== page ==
Phil Wiggins



Phil Wiggins was born in Washington, D.C. in 1954 and spent his childhood summers at his grandmother’s home in Alabama, where he listened to old-time hymns sung in church in the traditional call-and-response style. Phil was attracted to the blues harp as a young man and began his musical career with some of Washington’s leading blues artists, including Archie Edwards and John Jackson, and attributes his style to his years spent accompanying locally noted slide guitarist and gospel singer Flora Molton.

Wiggins' harmonica sound developed from listening to piano and horn players, as well as the music of Sonny Terry, Sonny Boy Williamson I, Little Walter, Big Walter Horton and Junior Wells. Phil also apprenticed with Mother Scott (a contemporary of Bessie Smith). Besides being a renowned harmonica player, Wiggins is also a gifted songwriter and singer.

He was mentored as well by many other musicians who frequented the D.C. area: Johnny Shines, Sam Chapman, Sunnyland Slim, Henry Townsend, Robert Lockwood, John Dee Holeman, Algia Mae Hinton, Howard Armstrong, Ted Bogan, Etta Baker, and others. "I have always been amazed by and grateful for the generosity of these masters of traditional blues. They welcomed me and shared freely of their knowledge and abilities."

Phil performed with Flora Molten at the Smithsonian Folklife Festival in Washington, D.C. every summer from 1972-1976. It was there in 1976 that he met and joined with Chief Ellis on piano, John Cephas on guitar, and James Bellamy on bass, forming the group Chief Ellis and the Barrelhouse Rockers. The group performed at several venues and festivals in the D. C. area until Chief retired and moved back home, coincidentally to Titusville, Alabama. Soon after returning home, Chief suffered a heart attack and passed on.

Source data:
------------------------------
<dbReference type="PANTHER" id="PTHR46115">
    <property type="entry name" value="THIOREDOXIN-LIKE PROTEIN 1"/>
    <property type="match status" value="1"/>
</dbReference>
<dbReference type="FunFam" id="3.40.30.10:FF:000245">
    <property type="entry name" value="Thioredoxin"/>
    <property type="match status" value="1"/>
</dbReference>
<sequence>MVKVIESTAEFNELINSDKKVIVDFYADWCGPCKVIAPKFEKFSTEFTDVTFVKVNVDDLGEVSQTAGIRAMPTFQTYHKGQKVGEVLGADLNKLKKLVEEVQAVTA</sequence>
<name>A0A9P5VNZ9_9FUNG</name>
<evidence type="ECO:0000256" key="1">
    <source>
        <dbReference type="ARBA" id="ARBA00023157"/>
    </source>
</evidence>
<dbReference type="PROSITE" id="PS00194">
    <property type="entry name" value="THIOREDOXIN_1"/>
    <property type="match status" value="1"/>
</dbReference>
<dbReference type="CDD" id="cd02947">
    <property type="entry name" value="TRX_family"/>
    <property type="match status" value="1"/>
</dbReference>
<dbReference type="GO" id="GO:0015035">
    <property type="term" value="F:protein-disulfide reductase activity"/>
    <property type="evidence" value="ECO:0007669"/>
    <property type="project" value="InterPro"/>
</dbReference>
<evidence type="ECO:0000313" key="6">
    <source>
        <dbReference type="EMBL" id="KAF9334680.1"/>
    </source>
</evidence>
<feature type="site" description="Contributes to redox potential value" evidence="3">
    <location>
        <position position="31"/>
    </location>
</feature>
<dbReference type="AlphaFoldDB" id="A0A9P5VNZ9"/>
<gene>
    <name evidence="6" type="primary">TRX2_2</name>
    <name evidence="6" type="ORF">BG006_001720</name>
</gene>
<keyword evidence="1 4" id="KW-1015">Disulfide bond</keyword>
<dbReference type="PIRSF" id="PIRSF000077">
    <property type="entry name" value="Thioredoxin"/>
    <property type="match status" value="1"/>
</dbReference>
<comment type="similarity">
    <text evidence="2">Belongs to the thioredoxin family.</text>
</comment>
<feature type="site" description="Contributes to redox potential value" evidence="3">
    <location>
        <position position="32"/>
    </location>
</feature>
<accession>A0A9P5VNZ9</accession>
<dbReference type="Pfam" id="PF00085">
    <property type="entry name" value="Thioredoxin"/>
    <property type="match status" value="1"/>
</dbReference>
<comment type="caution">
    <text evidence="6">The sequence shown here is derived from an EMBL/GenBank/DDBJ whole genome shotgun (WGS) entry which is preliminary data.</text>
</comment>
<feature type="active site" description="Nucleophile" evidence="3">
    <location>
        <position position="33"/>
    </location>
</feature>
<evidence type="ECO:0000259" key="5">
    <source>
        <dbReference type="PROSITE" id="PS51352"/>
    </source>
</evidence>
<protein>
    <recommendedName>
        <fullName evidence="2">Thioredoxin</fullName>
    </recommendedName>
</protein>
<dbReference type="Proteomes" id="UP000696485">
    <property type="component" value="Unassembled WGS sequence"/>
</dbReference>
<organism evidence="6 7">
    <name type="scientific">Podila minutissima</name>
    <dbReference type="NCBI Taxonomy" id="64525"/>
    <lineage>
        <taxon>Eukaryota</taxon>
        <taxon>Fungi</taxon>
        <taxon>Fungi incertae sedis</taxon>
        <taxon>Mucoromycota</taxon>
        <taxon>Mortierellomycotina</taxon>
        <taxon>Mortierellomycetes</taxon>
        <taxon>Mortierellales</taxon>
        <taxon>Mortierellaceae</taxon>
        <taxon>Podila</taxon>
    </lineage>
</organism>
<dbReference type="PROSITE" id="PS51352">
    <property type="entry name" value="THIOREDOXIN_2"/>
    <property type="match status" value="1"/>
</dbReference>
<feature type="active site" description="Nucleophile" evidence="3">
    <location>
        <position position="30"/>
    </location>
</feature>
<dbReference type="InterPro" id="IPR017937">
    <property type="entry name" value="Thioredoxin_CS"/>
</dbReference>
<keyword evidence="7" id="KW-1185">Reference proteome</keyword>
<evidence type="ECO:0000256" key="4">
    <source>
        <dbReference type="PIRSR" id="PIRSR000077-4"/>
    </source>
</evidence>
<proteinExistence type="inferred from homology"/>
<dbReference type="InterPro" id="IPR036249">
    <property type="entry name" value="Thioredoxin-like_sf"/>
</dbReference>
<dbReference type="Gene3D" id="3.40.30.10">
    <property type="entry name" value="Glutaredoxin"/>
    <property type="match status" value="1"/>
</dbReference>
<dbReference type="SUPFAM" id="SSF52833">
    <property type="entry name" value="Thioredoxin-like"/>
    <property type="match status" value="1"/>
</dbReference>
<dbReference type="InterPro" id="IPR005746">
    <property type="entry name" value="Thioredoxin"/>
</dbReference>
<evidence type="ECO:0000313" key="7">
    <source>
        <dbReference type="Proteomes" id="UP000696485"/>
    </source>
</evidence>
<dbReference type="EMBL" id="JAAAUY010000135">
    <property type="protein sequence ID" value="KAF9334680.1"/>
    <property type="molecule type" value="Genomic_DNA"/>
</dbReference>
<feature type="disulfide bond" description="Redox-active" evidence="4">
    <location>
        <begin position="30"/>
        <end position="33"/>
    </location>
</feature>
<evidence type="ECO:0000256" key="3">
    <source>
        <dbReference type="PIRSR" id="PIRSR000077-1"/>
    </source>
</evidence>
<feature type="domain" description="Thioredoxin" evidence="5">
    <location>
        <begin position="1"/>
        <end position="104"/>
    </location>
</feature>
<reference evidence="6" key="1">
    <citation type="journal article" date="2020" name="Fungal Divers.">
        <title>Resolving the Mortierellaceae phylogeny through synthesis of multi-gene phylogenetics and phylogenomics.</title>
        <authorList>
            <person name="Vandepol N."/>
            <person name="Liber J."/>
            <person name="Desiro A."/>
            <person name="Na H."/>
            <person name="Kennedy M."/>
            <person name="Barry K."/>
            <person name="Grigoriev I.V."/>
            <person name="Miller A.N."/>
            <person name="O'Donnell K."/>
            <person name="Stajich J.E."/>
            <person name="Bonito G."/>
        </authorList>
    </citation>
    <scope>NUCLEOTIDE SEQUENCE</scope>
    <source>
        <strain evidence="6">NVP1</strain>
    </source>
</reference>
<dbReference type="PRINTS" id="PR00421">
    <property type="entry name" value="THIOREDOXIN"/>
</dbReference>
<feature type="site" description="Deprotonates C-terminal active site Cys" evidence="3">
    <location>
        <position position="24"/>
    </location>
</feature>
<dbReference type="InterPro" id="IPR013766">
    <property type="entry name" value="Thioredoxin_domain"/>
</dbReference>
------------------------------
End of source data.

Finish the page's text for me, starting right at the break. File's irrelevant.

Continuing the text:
Not long after Chief's passing Phil and John Cephas formed the duo Cephas and Wiggins. This duo performed together for over 30 years, becoming America's premier blues duo. As ambassadors of the Piedmont blues, Cephas and Wiggins took their music all over America as well as all over the world. "John and I have performed on every continent except Antarctica." Some venues of note include Carnegie Hall, Sydney Opera House, Royal Albert Hall, and the White House.

John Cephas passed on March 4, 2009. Phil Wiggins is determined to carry on with his music, his harp playing, his singing, his songwriting, his teaching….. "staying rooted in my past, thriving in the present, and constantly reaching toward the future".


“Phil is among a very small handful of virtuosos whose command of his instrument takes my breath away.  His talent rivals that of any artist I’ve encountered in my career in Classical music, in my view placing him in the company of the Yo-Yo Mas and the Joshua Bells of the world.”

Scott Freck
Vice President for Artistic Operations & General Manager
North Carolina Symphony

"An acoustic harmonica-guitar blues duo who are uniquely able to showcase the synthesis of African and European elements that co-exist in the blues, Phil Wiggins & Corey Harris are among the most dynamic live blues musicians of our time. They represent the next generation of blues musicians, simultaneously steeped in the tradition while bringing a renewed vitality and creativity to the genre. This new partnership is a must-hear!"

Triangle Arts and Entertainment

"This weekend was a really special experience for us. After having followed Phil and John for years and then hearing your music (Rick Franklin), it is so very special to me that you and Phil are playing together. In addition to loving the music you play, hearing the history that connects you both to the music you play is tops."

Pattie Macie, Fan